Brittany: local delicacies attracting worldwide renown04-09-2017
Spearheaded by its famous “crepes”, or pancakes, Breton cuisine is famous the world over. Franceagroalimentaire.com has cooked up a « made in Brittany » menu to whet your appetite:
Breton cuisine Introduction
Kouign-amann, crêpes, galettes and andouille are all typical Breton dishes engrained in local culture, with the accent firmly on irresistible flavour. Butter is very much a beacon on the local food landscape, which has forged its identity on the fruits of both land and sea. Fish, shellfish, seafood, cereals and vegetables feature prominently and seamlessly in the most popular Breton dishes.
Aperitif: Kir Breton and andouille de Guémené
While classic kir made from white wine and creme de cassis is known the world over, here in Brittany, kir Breton made with cider rather than wine is traditionally served as an aperitif. Celtic kir is the latest cocktail variant, which like kir Breton is made with cider, but with cream and the added twist of a dash of chouchen or hydromel, a honey-based mead which is very popular in the region. It is also very easy to make and with the honey-based flavour makes an original alternative to more traditional cocktails. Try it served with a few thin slices of andouille de Gueméné-sur-Scorff from the Morbihan region, a pork dried-meat speciality commonly found in Breton markets. The best examples are smoky and succulent, and not too fatty.
Starter: seafood’s the dish of the day
While few fish dishes spring to mind as typical of the region, with its extensive coastline, Brittany boasts a seafood and shellfish tradition attracting worldwide following. And if that doesn’t convince you, the mere mention of prestigious delicacies such as Cancale oysters, AOC Moules de Bouchet, speciality mussels from Mont-Saint-Michel bay (Vivier-sur-Mer) and also fine scallops from Erquy should do the trick. Sumptuous seafood platters are a restaurant speciality and typically include whelks, winkles, clams, razor clams, praires clams, scallops and amandes de mer (dog scallops), and if you are really lucky, ormeau (conch), which also can be found at the local market. A good way to savour this seafood bounty would be to make a cotriade, or fish stew. Often likened to the famous Bouillabaisse fish soup from Marseilles, this is a stew including local fresh ingredients, shellfish of the day cooked in stock, white wine, plenty of seasoning, vegetables and spices. In Brittany, there are as many recipe variants are as villages…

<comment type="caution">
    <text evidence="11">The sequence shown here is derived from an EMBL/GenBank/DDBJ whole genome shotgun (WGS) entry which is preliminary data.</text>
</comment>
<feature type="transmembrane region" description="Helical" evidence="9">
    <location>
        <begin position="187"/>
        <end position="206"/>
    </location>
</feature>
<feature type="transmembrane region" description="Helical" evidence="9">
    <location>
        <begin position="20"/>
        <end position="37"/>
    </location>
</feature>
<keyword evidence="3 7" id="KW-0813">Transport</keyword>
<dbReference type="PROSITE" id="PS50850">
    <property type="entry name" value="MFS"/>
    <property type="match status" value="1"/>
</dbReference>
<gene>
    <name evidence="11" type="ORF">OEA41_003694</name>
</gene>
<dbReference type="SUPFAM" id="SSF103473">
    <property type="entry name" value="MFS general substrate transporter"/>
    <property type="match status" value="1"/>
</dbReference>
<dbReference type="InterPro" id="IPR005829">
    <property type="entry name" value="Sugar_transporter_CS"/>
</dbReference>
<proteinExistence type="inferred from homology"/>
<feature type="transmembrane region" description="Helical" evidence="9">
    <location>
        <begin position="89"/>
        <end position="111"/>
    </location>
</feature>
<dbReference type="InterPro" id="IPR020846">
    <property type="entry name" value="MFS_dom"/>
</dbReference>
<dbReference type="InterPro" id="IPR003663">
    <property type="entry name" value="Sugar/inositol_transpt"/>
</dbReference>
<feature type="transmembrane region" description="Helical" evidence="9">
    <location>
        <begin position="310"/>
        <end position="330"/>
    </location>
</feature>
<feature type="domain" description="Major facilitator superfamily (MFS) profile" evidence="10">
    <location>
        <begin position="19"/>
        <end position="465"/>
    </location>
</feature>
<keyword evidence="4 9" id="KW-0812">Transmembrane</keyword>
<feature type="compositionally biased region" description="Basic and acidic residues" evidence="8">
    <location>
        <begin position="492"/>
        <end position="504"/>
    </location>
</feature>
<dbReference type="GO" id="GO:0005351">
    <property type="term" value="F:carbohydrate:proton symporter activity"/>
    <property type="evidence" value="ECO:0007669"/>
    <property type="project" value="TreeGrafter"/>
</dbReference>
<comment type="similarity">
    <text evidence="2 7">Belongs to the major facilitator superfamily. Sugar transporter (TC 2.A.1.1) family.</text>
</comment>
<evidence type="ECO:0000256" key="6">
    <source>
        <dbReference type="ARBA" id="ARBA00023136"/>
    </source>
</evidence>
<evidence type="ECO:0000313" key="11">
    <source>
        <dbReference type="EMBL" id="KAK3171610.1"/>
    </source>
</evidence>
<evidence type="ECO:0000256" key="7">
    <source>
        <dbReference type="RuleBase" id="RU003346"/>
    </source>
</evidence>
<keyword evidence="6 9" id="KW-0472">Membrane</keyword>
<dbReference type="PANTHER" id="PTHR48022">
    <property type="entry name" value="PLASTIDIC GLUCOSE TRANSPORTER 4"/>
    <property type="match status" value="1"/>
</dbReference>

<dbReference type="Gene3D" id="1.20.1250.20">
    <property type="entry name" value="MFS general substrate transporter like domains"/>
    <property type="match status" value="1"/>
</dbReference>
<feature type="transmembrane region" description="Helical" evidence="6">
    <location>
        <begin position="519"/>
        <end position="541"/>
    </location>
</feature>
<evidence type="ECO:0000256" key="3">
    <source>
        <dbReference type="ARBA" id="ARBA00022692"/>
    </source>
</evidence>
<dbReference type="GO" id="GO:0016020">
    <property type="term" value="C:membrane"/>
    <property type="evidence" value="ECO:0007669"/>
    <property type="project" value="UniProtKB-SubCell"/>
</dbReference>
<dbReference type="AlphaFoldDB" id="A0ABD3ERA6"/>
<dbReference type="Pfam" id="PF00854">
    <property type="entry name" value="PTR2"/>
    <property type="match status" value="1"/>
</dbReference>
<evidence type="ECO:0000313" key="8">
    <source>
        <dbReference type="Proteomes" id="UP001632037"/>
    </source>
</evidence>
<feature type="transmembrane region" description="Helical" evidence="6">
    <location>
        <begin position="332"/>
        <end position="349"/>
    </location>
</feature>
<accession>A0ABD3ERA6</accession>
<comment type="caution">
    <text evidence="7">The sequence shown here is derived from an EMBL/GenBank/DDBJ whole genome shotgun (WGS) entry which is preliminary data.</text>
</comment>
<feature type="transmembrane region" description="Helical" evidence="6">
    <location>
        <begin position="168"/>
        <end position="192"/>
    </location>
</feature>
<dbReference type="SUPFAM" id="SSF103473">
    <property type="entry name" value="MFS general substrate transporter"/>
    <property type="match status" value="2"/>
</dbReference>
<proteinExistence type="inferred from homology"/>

Perfect pairing: this dish has dry white wine written all over it – and neighbouring Muscadet is the obvious choice, with its crisp, fresh and saline notes.
Crepe or galette, the choix is yours!
Or both! Famously and firmly rooted in local food culture, these pancake variants are often cited as responsible for making Brittany a go-to gastronomic destination. Legend has it that the galette came into being as a result of a mishap at the hands of a local farmer’s wife, who inadvertently spilled buckwheat flour on a hot cooking stone. Not wanting it to go to waste, she decided to cook it all the same. Traditionally, galette de ble noir from Haute-Bretagne, made with black flour, are a savoury treat, with the most well-known examples garnished with sausage or even the full complement of egg, ham and grated cheese. Galette can also be enjoyed with scallops and creamed leaks. Its cousin, galette de Sarrasin, rooted in Basse-Bretagne, is an entirely different kettle of fish according to locals, and is made from wheat flour as well as buckwheat flour. Paper-thin and crispy in texture, while in contrast, galettes from ble noir (black flour) are thicker and softer.
Perfect pairing: not wine this time, opt for a dry cider instead.
Dessert: crepes, Far Breton and Kouign-amann
When it comes to buttery cakes, Brittany reigns supreme and Kouign-amann (pronounced “Queen A-man”) is the perfect example. The star of local patisserie shops is said to have originated in Douarnenez. Legend has it that the cake came to fruition through a failed attempt at pastry by its inventor, boulanger Yves-René Sordia, who rather than let it go to waste, baked it anyway. The result is a mouth-wateringly succulent cake. It is however notoriously tricky to get right, as patisserie shop window signs remind us: « Le fait qui veut, le réussit qui peut”; anyone can try, success is not guaranteed.
Featuring equally highly on the list of must-try Brittany delicacies is Far Breton, a flan sometimes flavoured with prunes, traou-mad, a full-fat butter cookie from Pont-Aven, galettes pure butter biscuits from Playben, Fouesnant and Saint-Michel, paper-thin and crispy crepes dentelle biscuits from Quimper, gotchial brioche from Saint Armel, fouace bread pockets, quatre-quarts or pound cake, made with eggs, sugar, butter and flour in equal measure and delicious, buttery biscuits from La Trinitiane.